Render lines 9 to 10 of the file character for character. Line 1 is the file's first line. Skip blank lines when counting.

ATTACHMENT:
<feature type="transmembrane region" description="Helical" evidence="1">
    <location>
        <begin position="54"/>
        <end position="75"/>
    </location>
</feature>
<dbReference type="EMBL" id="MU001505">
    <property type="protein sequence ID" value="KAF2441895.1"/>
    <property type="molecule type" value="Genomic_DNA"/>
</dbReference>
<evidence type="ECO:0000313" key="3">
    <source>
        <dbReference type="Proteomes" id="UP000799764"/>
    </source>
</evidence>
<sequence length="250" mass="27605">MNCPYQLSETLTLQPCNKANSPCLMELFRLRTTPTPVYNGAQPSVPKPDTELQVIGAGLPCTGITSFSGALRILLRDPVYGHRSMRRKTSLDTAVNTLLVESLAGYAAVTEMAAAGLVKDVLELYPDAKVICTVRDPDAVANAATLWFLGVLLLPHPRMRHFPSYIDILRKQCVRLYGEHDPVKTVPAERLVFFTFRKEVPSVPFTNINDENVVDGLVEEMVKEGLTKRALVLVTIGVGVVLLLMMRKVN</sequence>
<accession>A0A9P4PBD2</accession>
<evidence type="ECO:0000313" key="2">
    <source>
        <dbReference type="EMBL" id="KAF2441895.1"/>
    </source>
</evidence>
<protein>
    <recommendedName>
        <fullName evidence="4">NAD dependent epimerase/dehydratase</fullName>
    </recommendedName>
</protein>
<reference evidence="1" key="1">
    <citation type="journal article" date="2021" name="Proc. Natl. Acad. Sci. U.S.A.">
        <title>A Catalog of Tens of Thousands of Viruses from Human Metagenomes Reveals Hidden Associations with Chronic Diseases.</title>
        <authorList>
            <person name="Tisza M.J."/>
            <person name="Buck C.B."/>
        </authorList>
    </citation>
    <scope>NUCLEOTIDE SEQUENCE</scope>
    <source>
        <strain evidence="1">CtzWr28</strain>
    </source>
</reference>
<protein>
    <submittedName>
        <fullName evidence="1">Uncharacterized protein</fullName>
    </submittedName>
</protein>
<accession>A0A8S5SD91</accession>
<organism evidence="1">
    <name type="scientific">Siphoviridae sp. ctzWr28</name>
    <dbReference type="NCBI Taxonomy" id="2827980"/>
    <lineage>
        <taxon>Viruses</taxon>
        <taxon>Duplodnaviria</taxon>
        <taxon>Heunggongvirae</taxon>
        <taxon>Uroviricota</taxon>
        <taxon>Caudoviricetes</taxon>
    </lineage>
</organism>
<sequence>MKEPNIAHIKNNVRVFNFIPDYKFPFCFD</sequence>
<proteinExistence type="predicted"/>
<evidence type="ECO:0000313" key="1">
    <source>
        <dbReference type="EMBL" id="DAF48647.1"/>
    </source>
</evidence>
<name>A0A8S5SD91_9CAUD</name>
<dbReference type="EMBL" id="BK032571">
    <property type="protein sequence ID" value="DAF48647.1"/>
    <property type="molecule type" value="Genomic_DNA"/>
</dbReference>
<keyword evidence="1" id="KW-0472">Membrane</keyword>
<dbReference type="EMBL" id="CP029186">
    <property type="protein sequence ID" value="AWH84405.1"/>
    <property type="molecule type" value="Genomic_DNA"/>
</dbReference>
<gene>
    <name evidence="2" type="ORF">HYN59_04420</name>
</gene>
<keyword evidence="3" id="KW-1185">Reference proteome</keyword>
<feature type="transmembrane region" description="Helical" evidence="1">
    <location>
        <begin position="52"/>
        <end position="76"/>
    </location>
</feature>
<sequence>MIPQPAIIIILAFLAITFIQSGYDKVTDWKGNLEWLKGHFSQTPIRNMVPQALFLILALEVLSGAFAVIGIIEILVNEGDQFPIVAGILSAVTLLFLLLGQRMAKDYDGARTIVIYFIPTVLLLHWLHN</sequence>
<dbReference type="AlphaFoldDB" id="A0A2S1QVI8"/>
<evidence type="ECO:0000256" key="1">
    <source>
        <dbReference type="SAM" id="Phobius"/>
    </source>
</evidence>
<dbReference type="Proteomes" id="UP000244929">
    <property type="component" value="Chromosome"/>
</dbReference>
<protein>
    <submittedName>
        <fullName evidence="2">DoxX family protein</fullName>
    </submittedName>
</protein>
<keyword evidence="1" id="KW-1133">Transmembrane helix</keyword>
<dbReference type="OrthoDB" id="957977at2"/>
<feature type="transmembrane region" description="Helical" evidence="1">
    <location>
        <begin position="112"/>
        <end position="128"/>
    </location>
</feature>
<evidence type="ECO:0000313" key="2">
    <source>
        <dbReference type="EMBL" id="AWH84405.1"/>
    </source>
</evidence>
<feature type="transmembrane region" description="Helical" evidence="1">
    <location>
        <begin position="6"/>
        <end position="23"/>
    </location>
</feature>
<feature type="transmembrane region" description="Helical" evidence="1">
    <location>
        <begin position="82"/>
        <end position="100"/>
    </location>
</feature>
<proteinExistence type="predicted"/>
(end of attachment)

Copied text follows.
    <property type="molecule type" value="Genomic_DNA"/>
</dbReference>